• Compliance and management plans
  • Information about the proposed dispensary location
  • Certificate of good standing for the business
  • Documentation of insurance, banking, and taxation requirements
  • Any document showing compliance with location and local zoning requirements
  • Written consent for information sharing with Vermont state agencies
  • Statement attesting to the accuracy and truthfulness contained in the license application
  • A plan to adhere to security requirements

What Plans Do You Need to Open a Dispensary in Vermont?

Besides submitting a business plan for a dispensary license application, having an operating plan and a compliance and management plan is mandatory to open a dispensary in Vermont. Generally, a business plan provides a proposed dispensary with a road map to enable them to achieve their goals and help them succeed. Where the prospective dispensary owner needs funding, a well-prepared business plan can help them secure the required funding. Some of the key elements that should be in a Vermont dispensary's business plan are listed below:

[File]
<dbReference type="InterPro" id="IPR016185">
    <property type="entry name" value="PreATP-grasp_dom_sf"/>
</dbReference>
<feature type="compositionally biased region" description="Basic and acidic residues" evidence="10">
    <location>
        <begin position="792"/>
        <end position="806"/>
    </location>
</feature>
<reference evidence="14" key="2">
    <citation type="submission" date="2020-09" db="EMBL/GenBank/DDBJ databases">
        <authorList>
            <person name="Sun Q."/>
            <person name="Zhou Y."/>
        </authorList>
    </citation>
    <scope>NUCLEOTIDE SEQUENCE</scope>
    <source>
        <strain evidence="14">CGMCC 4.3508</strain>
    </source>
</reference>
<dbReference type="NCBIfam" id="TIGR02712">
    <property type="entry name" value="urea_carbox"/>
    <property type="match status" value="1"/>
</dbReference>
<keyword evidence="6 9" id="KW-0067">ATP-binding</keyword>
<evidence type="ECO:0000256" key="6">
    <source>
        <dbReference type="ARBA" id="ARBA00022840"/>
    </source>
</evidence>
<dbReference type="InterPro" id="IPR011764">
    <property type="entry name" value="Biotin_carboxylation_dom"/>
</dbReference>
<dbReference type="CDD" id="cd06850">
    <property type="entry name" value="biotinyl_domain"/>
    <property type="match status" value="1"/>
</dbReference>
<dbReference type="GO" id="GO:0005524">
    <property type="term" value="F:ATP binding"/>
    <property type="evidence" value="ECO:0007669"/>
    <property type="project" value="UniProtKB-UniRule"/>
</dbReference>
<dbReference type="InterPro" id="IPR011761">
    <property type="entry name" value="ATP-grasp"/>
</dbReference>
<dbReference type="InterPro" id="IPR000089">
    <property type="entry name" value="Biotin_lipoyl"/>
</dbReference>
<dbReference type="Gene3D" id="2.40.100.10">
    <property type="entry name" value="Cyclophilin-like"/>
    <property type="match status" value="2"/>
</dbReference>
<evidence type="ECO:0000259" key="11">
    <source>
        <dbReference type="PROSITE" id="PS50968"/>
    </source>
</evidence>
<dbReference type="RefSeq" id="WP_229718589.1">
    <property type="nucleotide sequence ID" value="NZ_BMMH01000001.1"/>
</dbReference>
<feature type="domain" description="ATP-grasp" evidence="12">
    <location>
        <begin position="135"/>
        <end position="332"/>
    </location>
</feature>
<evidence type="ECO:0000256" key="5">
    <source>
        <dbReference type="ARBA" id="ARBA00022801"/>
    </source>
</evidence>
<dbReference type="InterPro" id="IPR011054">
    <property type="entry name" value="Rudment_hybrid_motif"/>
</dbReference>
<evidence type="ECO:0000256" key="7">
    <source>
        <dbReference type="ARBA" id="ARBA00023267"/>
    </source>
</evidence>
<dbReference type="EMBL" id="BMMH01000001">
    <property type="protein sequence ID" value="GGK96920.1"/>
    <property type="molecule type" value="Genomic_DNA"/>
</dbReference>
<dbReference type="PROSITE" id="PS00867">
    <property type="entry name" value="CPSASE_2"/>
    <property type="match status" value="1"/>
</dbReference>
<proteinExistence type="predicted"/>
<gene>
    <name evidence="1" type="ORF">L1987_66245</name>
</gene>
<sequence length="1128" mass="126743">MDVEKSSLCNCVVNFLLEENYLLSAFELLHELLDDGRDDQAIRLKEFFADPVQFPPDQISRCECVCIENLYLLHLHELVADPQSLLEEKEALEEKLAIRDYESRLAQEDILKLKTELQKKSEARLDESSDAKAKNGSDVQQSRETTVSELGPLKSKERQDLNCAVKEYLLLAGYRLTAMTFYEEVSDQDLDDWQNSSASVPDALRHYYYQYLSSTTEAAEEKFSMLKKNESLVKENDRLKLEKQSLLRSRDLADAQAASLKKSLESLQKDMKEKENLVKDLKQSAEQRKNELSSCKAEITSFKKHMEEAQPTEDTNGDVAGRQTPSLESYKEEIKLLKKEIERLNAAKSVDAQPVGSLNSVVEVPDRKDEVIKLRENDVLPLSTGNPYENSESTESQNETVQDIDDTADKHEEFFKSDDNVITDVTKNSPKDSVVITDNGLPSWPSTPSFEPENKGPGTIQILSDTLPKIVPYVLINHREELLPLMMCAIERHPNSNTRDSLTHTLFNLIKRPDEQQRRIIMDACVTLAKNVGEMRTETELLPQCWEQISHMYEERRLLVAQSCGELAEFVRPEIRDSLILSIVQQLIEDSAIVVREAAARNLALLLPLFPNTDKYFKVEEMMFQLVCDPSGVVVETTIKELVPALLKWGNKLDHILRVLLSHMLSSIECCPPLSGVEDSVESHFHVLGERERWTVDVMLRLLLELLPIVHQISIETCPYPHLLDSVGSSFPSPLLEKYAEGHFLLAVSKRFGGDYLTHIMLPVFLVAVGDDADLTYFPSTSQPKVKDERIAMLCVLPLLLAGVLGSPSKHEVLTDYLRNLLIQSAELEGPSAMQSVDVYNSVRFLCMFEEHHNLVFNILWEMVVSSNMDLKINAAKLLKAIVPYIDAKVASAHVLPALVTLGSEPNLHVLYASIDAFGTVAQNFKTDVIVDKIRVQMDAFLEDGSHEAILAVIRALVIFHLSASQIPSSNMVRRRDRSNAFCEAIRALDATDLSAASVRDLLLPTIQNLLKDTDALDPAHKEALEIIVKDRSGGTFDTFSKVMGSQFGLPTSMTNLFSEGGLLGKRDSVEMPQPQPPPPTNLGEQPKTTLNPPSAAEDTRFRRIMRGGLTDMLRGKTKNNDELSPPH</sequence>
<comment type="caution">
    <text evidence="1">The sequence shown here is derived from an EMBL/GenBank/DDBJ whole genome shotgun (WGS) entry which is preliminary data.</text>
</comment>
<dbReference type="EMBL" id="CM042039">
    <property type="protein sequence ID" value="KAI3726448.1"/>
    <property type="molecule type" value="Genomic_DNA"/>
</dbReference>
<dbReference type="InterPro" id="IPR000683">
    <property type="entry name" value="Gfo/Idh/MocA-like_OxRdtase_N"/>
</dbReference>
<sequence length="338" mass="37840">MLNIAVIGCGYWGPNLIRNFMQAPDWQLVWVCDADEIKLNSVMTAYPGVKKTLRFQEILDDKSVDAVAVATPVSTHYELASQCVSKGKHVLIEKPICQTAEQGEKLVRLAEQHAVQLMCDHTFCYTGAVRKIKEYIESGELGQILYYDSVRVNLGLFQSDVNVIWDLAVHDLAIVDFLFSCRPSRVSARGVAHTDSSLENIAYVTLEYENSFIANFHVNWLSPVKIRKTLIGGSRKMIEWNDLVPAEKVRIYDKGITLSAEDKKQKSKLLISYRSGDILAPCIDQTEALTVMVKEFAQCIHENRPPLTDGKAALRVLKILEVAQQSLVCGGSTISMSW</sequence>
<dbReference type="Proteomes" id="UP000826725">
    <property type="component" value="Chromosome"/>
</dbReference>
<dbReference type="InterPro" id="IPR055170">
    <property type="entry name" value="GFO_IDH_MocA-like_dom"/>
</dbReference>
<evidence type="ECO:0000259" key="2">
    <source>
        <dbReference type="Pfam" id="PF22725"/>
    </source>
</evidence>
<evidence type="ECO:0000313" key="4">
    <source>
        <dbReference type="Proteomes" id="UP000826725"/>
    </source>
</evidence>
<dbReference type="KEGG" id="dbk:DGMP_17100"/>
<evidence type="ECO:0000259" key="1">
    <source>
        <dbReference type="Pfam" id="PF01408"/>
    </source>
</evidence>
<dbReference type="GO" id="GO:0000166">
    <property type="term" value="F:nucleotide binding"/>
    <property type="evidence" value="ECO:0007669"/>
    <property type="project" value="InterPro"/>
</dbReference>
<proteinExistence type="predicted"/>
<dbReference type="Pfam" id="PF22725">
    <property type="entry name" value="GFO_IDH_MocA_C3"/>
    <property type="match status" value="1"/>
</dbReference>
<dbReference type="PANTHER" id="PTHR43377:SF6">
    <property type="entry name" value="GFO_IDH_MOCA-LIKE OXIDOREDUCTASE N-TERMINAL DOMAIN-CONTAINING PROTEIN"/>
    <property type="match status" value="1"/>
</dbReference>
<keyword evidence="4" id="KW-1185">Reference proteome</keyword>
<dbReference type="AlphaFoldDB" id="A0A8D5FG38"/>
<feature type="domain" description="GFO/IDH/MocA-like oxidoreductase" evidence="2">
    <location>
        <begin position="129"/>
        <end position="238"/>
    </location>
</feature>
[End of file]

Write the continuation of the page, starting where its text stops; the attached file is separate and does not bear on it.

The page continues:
• Target market - A description of the target customer base
  • Market need and prospect - This is where the need for establishing the dispensary in the proposed location should be explained
  • Brand identity - A description of how the dispensary views itself and should include items such as the business values and long-term vision
  • Products - A detailed description of the cannabis products and strains and where they will be sourced
  • Organizational structure - A description of the dispensary's core team members, qualifications, and what they will be doing at the dispensary
  • Execution plan - This should explain the strategy intended to execute the business plan, which may include the strategy to employ workers who will help achieve the dispensary's goal
  • Location - An explanation of the proposed location for the dispensary
  • Financial plan - This should include the following:
  • Details of investors
  • Projected sales/losses
  • Dividend sharing policy
  • Plans to raise capital for the dispensary operations
  • Cash flow projection
  • Compliance and security - A description of the security equipment intended to be used and how to ensure compliance with the standard operating procedures in the proposed dispensary location
  • Marketing and sales plan - A description of industry competition and how the dispensary intends to market its products to the target market